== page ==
It’s Back

Last month I was fortunate enough to sell my massive Langdon Mitre Box and Disston Saw on eBay after it was listed on the site for over a year.


Just a few weeks before, an article I wrote for The Gristmill, a publication of the Mid-West Tool Collectors Association, was published in their December 2017 issue where I discussed the origin of the tool.  A few years back, a member of the MWTCA wrote about the Disston saw, but couldn’t determine if there was ever a miter box that went with it. My article cleared up the controversy. Apparently the guy who bought the miter box from me on eBay, read my article and made me an offer for it. Deciding I had no real need for the tool, I accepted his offer.


I went to u-haul to buy a box, wrapped the miter box and saw in bubble wrap, and carefully packaged both into the shipping box. I took it to UPS and paid for shipping and insurance which cost me $60.00. The girl at the counter told me that UPS insurance only covers damage in shipping if UPS packed the item. Going against my better judgment, I went ahead and bought their insurance anyway since I was the one who packed the tool. In hind sight, I should have just walked out the door and went to USPS to ship it to the buyer.

Sure enough a few days later, the buyer contacted me saying that the bottom foot cracked in half during shipping and he wanted to return the tool. I told him to send it back and I’d give him his money back, which he did. When it arrived back to me, the bottom cast iron foot was indeed broken in half. I took some epoxy and glued it back together just so I wouldn’t lose the piece, but the foot is now useless.


The other foot was already broken before I bought the miter box which leaves me with the dilemma; do I try to fix the feet or just leave it be? If I try to fix them, how do I do it? I assume I could make a sand casting of the foot and make two identical feet from the casting, installing them back onto the miter box but, I don’t know how to make a casting as I’ve never tried that before. Additionally, I really don’t want to pay someone to make them for me. Even if I did make new feet, they wouldn’t be original and may detract from the value of the tool. I think my best bet is to find another Langdon miter box for parts and take the feet off that one. They may work as long as the depth of the boxes are the same.


I wish I had this box to begin with. The buyer of the saw did a much better job shipping it back than I did shipping it out. He had a perfect fitting box with a bunch of packaging peanuts inside.


Even the saw was well packed up. I’m glad the saw was never damaged in the shipping as that is what has the most value. I thought about just selling the saw by itself, but I know that’s not the right thing to do as it really needs to be with the miter box it was created for. As far as I know, there are no other miter box and saw combo like this around as they are truly a one of a kind tool. What do I do?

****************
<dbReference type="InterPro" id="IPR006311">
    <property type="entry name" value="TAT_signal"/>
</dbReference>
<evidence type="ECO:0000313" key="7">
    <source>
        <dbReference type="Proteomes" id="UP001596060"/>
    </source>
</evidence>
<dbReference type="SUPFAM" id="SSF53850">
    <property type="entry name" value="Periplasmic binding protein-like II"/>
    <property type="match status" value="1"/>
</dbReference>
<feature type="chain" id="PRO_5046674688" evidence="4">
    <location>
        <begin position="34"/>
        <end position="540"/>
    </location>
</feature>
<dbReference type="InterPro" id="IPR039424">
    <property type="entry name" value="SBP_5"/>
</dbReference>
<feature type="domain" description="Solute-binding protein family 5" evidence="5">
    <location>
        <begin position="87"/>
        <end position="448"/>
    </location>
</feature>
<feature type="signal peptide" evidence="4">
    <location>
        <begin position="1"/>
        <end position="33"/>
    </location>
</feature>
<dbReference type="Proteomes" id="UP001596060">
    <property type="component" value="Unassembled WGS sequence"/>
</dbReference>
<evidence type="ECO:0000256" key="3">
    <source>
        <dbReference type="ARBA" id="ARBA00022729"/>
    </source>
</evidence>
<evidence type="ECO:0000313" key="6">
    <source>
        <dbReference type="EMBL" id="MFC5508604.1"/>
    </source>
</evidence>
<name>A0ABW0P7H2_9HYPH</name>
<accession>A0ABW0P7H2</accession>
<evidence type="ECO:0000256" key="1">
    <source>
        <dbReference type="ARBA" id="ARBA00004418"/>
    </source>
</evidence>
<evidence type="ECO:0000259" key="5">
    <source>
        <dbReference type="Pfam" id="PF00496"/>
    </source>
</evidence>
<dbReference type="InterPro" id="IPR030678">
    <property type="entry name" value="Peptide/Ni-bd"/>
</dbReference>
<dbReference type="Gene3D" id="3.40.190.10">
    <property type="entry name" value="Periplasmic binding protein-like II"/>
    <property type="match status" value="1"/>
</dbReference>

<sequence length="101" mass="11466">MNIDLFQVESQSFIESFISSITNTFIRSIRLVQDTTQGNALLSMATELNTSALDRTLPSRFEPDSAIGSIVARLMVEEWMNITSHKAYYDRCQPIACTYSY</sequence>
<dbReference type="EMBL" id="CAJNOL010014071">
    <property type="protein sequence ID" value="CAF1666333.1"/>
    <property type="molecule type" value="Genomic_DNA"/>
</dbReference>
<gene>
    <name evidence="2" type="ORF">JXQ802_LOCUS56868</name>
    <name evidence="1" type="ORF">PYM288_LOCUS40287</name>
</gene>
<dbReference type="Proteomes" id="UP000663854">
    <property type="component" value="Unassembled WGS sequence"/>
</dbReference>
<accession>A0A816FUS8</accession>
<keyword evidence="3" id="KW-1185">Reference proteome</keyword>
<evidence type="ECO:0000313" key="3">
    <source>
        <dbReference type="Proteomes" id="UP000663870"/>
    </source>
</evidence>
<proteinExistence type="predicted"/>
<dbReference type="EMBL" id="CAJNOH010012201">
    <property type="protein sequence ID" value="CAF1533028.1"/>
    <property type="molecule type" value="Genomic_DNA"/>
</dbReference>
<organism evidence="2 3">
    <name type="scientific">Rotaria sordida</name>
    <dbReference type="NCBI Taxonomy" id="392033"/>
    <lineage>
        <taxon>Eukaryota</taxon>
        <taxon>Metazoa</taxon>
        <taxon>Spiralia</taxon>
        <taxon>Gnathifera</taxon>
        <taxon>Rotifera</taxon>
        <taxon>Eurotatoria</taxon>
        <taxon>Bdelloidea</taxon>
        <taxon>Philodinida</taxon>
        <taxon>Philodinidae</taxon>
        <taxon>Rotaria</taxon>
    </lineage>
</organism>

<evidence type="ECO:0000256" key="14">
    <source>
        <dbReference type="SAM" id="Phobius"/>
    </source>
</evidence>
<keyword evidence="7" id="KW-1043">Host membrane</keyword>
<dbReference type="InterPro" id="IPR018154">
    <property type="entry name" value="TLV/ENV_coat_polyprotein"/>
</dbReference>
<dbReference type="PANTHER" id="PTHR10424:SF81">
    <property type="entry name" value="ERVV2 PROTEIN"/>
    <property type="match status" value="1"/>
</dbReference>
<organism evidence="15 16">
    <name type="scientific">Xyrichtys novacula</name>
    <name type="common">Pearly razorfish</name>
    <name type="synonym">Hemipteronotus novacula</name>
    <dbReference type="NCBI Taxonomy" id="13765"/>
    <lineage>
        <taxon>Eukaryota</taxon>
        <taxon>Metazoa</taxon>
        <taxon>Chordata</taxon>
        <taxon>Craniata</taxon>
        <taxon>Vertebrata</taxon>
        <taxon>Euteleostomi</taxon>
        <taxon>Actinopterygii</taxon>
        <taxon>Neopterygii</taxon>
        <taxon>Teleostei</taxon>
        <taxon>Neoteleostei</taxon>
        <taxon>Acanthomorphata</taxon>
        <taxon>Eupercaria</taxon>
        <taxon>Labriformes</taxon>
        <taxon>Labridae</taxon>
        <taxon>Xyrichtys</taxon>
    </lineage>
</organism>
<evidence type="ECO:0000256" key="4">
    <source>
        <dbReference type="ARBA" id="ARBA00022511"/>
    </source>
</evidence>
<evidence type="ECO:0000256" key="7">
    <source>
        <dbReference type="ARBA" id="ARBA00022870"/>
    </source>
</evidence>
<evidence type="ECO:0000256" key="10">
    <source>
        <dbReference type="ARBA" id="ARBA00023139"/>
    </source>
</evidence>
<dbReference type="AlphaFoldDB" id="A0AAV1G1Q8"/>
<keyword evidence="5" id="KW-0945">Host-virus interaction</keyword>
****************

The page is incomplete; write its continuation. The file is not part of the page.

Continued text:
Thanks USPS

So I sold this Stanley No 8 plane on Ebay two weeks ago for about $82.00. I get an email from the buyer last week claiming that he received it broke. It’s not too often that tools I ship end up broken during shipping but when it happens it makes me want to go down to the post office and go postal on someone.

Over the years, I’ve shipped hundreds of planes all over the world to places like Canada, Italy, Australia, England and France. Every time I take care in making sure the plane is well packed and well protected. But when I finished packing this boy to California, a little voice in my head told me I better add insurance to the bill.

A couple of years ago it was the buyers responsibility to pay for insurance when they paid for the item. Now Ebay turned that responsibility onto the seller. So if you sell something expensive through Ebay without insurance and it breaks during shipping, you’re responsible even though the buyer didn’t pay for insurance. I don’t ship everything I sell with insurance because it adds expense to the shipping and handling charge and buyers often get turned off to an auction if they feel the shipping charge is too high.  But thankfully I had enough foresight to pay the insurance for this plane.

When the buyer emailed me it broke, I told him to file a claim through Ebay so they would know the plane broke during shipping. I used Ebay’s third-party shipping insurance called ShipCover and not the USPS. Once the claim was filed, I went through Ebay’s dispute center where they acted as a mediator between the buyer and seller.

As soon as the buyer filed his claim, Ebay immediately froze the money he sent me through PayPal until the dispute was resolved. That can be a hairy situation if you already spent the money your buyers sent you. If there isn’t enough money in your account to cover the disputed item, Ebay will often take the money from your bank account. Talk about a sticky situation if you start bouncing a bunch of checks because Ebay froze your money.

Luckily I had enough money in PayPal and after he filed his claim, I filed mine to ShipCover through Ebay. A few days go by and I received the plane back from the seller. My frozen money went back to him and I was rewarded the $82 from ShipCover. The dispute was settled and life goes on.